Soil grain analyses at Meridiani Planum, Mars

C. M. Weitz, R. C. Anderson, James F. Bell, W. H. Farrand, K. E. Herkenhoff, J. R. Johnson, B. L. Jolliff, R. V. Morris, Steven W. Squyres, R. J. Sullivan

Research output: Contribution to journalArticlepeer-review

57 Scopus citations


Grain-size analyses of the soils at Meridiani Planum have been used to identify rock souces for the grains and provide information about depositional processes under past and current conditions. Basaltic sand, dust, millimeter-size hematite-rich spherules interpreted as concretions, spherule fragments, coated partially buried spherules, basalt fragments, sedimentary outcrop fragments, and centimeter-size cobbles are concentrated on the upper surfaces of the soils as a lag deposit, while finer basaltic sands and dust dominate the underlying soils. There is a bimodal distribution of soil grain sizes with one population representing grains <125 μm and the other falling between 1-4.5 mm. Soils within craters like Eagle and Endurance show a much greater diversity of grain morphologies compared to the plains. The spherules found in the plains soils are approximately 1-2 mm smaller in size than those seen embedded in the outcrop rocks of Eagle and Endurance craters. The average major axis for all unfractured spherules measured in the soils and outcrop rocks is 2.87 ± 1.18 mm, with a trend toward decreasing spherule sizes in both the soils and outcrop rocks as the rover drove southward. Wind ripples seen across the plains of Meridiani are dominated by similar size (1.3-1.7 mm) hematite-rich grains, and they match in size the larger grains on plains ripples at Gusev Crater. Larger clasts and centimeter-size cobbles that are scattered on the soils have several spectral and compositional types, reflecting multiple origins. The cobbles tend to concentrate within ripple troughs along the plains and in association with outcrop exposures.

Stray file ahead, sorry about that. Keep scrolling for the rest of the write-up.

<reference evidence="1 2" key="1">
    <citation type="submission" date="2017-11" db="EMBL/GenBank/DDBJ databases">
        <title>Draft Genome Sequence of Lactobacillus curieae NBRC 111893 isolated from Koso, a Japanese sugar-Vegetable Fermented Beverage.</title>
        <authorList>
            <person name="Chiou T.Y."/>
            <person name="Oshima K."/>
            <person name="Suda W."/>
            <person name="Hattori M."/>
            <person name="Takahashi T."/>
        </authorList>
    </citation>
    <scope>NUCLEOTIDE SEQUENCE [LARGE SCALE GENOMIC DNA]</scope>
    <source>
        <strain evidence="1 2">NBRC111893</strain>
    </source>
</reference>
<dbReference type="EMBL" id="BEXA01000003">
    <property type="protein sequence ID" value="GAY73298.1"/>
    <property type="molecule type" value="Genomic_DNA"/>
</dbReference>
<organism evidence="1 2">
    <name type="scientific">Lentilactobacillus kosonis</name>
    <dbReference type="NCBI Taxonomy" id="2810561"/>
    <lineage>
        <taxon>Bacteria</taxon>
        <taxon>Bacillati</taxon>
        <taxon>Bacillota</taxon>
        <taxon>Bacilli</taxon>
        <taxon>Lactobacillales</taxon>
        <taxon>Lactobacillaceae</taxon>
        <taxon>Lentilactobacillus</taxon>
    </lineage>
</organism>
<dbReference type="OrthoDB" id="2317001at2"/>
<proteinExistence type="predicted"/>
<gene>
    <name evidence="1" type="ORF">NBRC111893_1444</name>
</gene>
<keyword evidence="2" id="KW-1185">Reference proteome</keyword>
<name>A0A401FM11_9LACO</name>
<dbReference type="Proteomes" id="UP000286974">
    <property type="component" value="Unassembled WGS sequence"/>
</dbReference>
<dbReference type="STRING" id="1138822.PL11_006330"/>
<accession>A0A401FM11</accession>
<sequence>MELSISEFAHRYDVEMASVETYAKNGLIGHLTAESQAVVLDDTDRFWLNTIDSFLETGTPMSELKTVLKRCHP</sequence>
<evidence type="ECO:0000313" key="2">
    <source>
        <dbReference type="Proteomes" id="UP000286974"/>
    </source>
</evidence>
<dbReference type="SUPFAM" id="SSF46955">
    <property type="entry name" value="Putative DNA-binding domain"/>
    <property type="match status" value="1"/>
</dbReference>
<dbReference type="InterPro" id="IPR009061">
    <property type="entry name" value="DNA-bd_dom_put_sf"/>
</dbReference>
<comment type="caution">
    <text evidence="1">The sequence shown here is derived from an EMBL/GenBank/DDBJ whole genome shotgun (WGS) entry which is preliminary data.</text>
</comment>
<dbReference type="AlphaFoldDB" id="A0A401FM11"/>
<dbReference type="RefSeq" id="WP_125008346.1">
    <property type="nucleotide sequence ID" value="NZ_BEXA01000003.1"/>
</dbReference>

Original languageEnglish (US)
Article numberE12S04
JournalJournal of Geophysical Research: Planets
Issue number12
StatePublished - Dec 20 2006
Externally publishedYes

ASJC Scopus subject areas

  • Astronomy and Astrophysics
  • Geochemistry and Petrology
  • Geophysics
  • Oceanography
  • Earth and Planetary Sciences (miscellaneous)
  • Space and Planetary Science
  • Atmospheric Science


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